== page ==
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Swedish Air Force new generation Gripen fighters will be equipped with the latest version of a helmet mounted display (HMD) system. The order from FMV, Sweden's Defence Material Administration is worth SEK 345 million (US$S 54 million). The helmet mounted display system, including the BAE Systems Cobra helmet, is a key element of Gripen's advanced systems fit and has already been ordered by the South African Air Force. "This order is further evidence of the confidence Sweden has in Gripen," says Lennart Sindahl, business unit manager at Saab Aerosystems. "HMD further improves the Swedish Gripen fleet's already expansive operating capacity." The HMD displays weapon and basic flight data directly onto the helmet visor, allowing the Gripen pilot to stay 'heads-up' at crucial points during a mission and to react faster in an aerial battle, for example. Using the system, the pilot can search out a target, lock on to it and fire his missile.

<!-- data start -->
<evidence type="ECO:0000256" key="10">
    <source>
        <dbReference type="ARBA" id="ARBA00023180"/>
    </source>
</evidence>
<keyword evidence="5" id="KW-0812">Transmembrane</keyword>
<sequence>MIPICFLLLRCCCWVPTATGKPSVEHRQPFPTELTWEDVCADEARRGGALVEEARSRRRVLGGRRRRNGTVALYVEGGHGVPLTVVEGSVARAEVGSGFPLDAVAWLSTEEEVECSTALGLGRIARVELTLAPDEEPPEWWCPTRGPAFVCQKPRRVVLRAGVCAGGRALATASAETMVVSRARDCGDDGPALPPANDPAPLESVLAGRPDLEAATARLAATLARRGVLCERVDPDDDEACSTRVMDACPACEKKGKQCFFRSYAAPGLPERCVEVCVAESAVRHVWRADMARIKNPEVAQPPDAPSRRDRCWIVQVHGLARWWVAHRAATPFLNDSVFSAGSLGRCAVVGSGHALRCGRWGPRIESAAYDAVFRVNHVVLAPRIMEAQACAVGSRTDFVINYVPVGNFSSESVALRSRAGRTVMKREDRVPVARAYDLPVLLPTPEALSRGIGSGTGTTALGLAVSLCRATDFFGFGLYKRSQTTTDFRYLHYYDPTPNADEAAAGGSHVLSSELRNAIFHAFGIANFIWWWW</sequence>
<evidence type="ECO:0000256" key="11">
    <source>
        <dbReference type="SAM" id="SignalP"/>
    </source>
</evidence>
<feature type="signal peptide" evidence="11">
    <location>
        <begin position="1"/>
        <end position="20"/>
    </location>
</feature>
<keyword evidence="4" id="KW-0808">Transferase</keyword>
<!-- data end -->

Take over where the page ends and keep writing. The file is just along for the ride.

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The first Tranche II EJ200 engine made its first flight from Caselle di Torino Airport (Italy) on September 14, 2007. The Tranche II standard EJ200 engine was installed in the Eurofighter IPA2 aircraft for flight testing purpose. In these days the first phase of flight tests was completed. During the test, the Eurofighter IPA2 aircraft carried out supersonic flight and handling manoeuvres. The EJ200 engine behaved perfectly during the tests and exceeded all expectations of in-flight verifications. For flight test purposes, a Tranche II engine was installed in the right-hand bay of the IPA2 aircraft in combination with a Tranche I engine in the left bay. With these tests, the compatibility of a Tranche II engine in a Tranche I aircraft was demonstrated. Between November and December 2007, a second phase of flight-testing with two Tranche II engines in a Tranche II configured IPA2 aircraft will take place. In this final phase, the test of the Tranche II propulsion system installed in a Tranche II aircraft will be completed.